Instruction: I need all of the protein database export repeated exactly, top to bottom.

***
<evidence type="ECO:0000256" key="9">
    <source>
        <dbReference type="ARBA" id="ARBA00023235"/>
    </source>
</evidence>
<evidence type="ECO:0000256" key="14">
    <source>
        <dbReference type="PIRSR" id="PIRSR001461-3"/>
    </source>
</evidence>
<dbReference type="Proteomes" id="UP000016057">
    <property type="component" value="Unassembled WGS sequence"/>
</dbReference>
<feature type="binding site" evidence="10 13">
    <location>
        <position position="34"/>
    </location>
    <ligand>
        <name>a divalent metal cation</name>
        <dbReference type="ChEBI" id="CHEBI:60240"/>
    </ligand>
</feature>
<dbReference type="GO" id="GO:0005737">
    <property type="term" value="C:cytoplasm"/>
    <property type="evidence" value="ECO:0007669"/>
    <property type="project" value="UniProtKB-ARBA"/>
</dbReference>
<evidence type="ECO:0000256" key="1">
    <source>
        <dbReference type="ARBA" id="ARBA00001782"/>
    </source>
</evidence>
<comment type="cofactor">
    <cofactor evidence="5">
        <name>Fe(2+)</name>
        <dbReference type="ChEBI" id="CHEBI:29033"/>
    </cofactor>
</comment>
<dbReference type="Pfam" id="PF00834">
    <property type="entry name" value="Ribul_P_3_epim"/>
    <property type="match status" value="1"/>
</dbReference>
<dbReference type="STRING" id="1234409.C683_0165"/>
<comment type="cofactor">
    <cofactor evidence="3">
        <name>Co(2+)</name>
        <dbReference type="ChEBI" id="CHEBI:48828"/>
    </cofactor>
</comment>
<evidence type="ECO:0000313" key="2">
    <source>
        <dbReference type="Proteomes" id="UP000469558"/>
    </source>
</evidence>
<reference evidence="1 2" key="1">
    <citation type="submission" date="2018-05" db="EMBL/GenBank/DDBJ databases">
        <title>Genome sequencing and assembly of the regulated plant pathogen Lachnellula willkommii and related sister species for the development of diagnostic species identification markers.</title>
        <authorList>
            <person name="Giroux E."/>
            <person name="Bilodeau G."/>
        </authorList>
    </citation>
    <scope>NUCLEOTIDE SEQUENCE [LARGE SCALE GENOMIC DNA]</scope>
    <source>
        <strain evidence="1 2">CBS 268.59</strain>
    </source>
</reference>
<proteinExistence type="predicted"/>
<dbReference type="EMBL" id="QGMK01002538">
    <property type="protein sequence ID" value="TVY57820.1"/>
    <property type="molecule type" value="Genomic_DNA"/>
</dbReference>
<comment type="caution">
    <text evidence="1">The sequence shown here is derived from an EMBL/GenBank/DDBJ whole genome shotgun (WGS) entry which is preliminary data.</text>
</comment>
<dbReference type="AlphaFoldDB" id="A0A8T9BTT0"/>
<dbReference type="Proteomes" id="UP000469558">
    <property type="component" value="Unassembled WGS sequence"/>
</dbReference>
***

<evidence type="ECO:0000256" key="9">
    <source>
        <dbReference type="ARBA" id="ARBA00023235"/>
    </source>
</evidence>
<evidence type="ECO:0000256" key="14">
    <source>
        <dbReference type="PIRSR" id="PIRSR001461-3"/>
    </source>
</evidence>
<dbReference type="Proteomes" id="UP000016057">
    <property type="component" value="Unassembled WGS sequence"/>
</dbReference>
<feature type="binding site" evidence="10 13">
    <location>
        <position position="34"/>
    </location>
    <ligand>
        <name>a divalent metal cation</name>
        <dbReference type="ChEBI" id="CHEBI:60240"/>
    </ligand>
</feature>
<dbReference type="GO" id="GO:0005737">
    <property type="term" value="C:cytoplasm"/>
    <property type="evidence" value="ECO:0007669"/>
    <property type="project" value="UniProtKB-ARBA"/>
</dbReference>
<evidence type="ECO:0000256" key="1">
    <source>
        <dbReference type="ARBA" id="ARBA00001782"/>
    </source>
</evidence>
<comment type="cofactor">
    <cofactor evidence="5">
        <name>Fe(2+)</name>
        <dbReference type="ChEBI" id="CHEBI:29033"/>
    </cofactor>
</comment>
<dbReference type="Pfam" id="PF00834">
    <property type="entry name" value="Ribul_P_3_epim"/>
    <property type="match status" value="1"/>
</dbReference>
<dbReference type="STRING" id="1234409.C683_0165"/>
<comment type="cofactor">
    <cofactor evidence="3">
        <name>Co(2+)</name>
        <dbReference type="ChEBI" id="CHEBI:48828"/>
    </cofactor>
</comment>
<evidence type="ECO:0000313" key="2">
    <source>
        <dbReference type="Proteomes" id="UP000469558"/>
    </source>
</evidence>
<reference evidence="1 2" key="1">
    <citation type="submission" date="2018-05" db="EMBL/GenBank/DDBJ databases">
        <title>Genome sequencing and assembly of the regulated plant pathogen Lachnellula willkommii and related sister species for the development of diagnostic species identification markers.</title>
        <authorList>
            <person name="Giroux E."/>
            <person name="Bilodeau G."/>
        </authorList>
    </citation>
    <scope>NUCLEOTIDE SEQUENCE [LARGE SCALE GENOMIC DNA]</scope>
    <source>
        <strain evidence="1 2">CBS 268.59</strain>
    </source>
</reference>
<proteinExistence type="predicted"/>
<dbReference type="EMBL" id="QGMK01002538">
    <property type="protein sequence ID" value="TVY57820.1"/>
    <property type="molecule type" value="Genomic_DNA"/>
</dbReference>
<comment type="caution">
    <text evidence="1">The sequence shown here is derived from an EMBL/GenBank/DDBJ whole genome shotgun (WGS) entry which is preliminary data.</text>
</comment>
<dbReference type="AlphaFoldDB" id="A0A8T9BTT0"/>
<dbReference type="Proteomes" id="UP000469558">
    <property type="component" value="Unassembled WGS sequence"/>
</dbReference>